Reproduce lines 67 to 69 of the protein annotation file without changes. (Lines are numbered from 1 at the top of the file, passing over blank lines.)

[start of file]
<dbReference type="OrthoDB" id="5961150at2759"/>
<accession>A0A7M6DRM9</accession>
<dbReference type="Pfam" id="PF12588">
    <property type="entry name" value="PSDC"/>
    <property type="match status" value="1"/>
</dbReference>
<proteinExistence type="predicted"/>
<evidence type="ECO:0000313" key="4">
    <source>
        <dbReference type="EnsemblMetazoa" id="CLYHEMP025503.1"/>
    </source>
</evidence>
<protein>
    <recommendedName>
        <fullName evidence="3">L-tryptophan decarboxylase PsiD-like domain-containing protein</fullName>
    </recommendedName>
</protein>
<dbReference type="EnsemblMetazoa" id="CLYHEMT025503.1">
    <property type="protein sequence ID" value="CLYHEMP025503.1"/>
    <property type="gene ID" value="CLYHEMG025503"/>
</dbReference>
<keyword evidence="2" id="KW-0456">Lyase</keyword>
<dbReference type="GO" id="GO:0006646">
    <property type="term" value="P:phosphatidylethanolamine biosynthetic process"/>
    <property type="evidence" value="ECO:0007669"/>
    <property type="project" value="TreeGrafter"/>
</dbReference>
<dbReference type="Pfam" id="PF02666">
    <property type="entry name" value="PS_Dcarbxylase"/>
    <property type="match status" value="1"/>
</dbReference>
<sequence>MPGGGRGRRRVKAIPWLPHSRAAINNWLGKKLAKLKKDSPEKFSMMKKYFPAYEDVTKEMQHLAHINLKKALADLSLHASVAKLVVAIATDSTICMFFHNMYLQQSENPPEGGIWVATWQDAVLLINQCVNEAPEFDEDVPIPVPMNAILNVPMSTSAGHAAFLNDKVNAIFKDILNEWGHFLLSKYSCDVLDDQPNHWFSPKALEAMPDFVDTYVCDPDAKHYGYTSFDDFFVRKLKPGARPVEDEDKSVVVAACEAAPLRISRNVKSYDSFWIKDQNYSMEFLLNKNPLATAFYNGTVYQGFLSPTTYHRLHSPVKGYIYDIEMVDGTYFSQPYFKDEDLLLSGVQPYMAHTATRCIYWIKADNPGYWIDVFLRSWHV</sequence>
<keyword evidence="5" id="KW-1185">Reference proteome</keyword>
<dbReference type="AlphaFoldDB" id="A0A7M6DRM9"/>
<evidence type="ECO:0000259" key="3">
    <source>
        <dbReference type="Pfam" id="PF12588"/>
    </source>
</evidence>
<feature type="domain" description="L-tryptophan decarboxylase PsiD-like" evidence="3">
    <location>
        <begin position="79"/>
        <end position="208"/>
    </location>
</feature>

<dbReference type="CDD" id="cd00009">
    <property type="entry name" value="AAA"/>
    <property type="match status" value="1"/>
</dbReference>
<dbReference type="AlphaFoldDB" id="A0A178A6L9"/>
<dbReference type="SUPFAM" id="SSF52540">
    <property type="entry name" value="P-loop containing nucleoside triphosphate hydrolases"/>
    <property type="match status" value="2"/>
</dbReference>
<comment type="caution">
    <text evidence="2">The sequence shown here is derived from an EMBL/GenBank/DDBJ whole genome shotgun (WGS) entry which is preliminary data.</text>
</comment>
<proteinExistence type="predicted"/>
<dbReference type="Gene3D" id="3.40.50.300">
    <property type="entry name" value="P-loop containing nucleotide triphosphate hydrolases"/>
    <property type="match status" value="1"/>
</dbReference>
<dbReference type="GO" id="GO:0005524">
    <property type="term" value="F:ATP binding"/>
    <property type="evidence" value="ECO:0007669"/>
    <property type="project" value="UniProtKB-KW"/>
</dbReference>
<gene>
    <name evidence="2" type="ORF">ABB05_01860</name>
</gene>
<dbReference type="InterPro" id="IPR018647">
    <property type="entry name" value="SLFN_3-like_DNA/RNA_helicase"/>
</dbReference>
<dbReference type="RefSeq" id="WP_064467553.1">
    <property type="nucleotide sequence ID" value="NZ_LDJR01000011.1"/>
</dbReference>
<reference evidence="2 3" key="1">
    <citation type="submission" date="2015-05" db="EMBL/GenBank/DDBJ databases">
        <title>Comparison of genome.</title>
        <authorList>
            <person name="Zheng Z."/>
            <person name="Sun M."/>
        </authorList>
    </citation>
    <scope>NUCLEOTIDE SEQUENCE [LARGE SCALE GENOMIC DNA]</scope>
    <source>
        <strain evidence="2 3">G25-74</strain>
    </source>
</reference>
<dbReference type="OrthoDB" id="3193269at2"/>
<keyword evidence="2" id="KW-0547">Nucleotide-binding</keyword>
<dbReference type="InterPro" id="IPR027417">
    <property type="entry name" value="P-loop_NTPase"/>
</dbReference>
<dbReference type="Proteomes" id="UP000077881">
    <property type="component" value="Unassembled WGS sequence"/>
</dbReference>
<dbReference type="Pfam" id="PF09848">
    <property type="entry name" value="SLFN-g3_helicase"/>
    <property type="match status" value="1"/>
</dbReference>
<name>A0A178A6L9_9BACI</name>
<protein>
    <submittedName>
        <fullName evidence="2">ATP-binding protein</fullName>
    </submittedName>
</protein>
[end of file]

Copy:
</dbReference>
<gene>
    <name evidence="2" type="ORF">ABB05_01860</name>